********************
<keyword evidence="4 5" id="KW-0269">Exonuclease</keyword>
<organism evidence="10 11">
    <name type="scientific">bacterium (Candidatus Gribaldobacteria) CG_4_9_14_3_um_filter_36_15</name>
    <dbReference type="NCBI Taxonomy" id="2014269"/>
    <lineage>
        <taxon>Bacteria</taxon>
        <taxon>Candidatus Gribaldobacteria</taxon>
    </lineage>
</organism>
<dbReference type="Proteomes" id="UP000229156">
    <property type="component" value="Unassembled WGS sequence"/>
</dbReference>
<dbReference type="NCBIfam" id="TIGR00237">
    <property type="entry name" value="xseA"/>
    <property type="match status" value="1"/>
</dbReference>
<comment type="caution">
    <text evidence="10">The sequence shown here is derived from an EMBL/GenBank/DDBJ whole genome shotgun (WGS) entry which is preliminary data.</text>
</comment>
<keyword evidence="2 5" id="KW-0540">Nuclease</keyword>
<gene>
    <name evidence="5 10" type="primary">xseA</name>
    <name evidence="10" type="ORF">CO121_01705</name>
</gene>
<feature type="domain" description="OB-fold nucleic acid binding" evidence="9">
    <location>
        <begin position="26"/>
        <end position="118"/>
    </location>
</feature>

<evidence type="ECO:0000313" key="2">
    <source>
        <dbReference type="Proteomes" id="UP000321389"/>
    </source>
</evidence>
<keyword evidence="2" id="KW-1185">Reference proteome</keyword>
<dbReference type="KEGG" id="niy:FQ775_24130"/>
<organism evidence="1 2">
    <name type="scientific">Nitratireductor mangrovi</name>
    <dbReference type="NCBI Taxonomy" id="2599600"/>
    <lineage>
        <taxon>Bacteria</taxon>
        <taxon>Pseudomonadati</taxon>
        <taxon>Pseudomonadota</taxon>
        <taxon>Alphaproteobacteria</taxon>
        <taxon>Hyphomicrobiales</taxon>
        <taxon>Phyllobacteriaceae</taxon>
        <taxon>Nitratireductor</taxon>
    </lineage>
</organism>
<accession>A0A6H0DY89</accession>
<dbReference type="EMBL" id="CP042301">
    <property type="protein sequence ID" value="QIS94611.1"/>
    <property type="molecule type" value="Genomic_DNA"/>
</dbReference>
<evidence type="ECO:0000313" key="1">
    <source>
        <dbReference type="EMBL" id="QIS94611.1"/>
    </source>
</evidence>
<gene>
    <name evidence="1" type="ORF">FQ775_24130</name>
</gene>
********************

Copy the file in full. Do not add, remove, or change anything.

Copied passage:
<keyword evidence="4 5" id="KW-0269">Exonuclease</keyword>
<organism evidence="10 11">
    <name type="scientific">bacterium (Candidatus Gribaldobacteria) CG_4_9_14_3_um_filter_36_15</name>
    <dbReference type="NCBI Taxonomy" id="2014269"/>
    <lineage>
        <taxon>Bacteria</taxon>
        <taxon>Candidatus Gribaldobacteria</taxon>
    </lineage>
</organism>
<dbReference type="Proteomes" id="UP000229156">
    <property type="component" value="Unassembled WGS sequence"/>
</dbReference>
<dbReference type="NCBIfam" id="TIGR00237">
    <property type="entry name" value="xseA"/>
    <property type="match status" value="1"/>
</dbReference>
<comment type="caution">
    <text evidence="10">The sequence shown here is derived from an EMBL/GenBank/DDBJ whole genome shotgun (WGS) entry which is preliminary data.</text>
</comment>
<keyword evidence="2 5" id="KW-0540">Nuclease</keyword>
<gene>
    <name evidence="5 10" type="primary">xseA</name>
    <name evidence="10" type="ORF">CO121_01705</name>
</gene>
<feature type="domain" description="OB-fold nucleic acid binding" evidence="9">
    <location>
        <begin position="26"/>
        <end position="118"/>
    </location>
</feature>

<evidence type="ECO:0000313" key="2">
    <source>
        <dbReference type="Proteomes" id="UP000321389"/>
    </source>
</evidence>
<keyword evidence="2" id="KW-1185">Reference proteome</keyword>
<dbReference type="KEGG" id="niy:FQ775_24130"/>
<organism evidence="1 2">
    <name type="scientific">Nitratireductor mangrovi</name>
    <dbReference type="NCBI Taxonomy" id="2599600"/>
    <lineage>
        <taxon>Bacteria</taxon>
        <taxon>Pseudomonadati</taxon>
        <taxon>Pseudomonadota</taxon>
        <taxon>Alphaproteobacteria</taxon>
        <taxon>Hyphomicrobiales</taxon>
        <taxon>Phyllobacteriaceae</taxon>
        <taxon>Nitratireductor</taxon>
    </lineage>
</organism>
<accession>A0A6H0DY89</accession>
<dbReference type="EMBL" id="CP042301">
    <property type="protein sequence ID" value="QIS94611.1"/>
    <property type="molecule type" value="Genomic_DNA"/>
</dbReference>
<evidence type="ECO:0000313" key="1">
    <source>
        <dbReference type="EMBL" id="QIS94611.1"/>
    </source>
</evidence>
<gene>
    <name evidence="1" type="ORF">FQ775_24130</name>
</gene>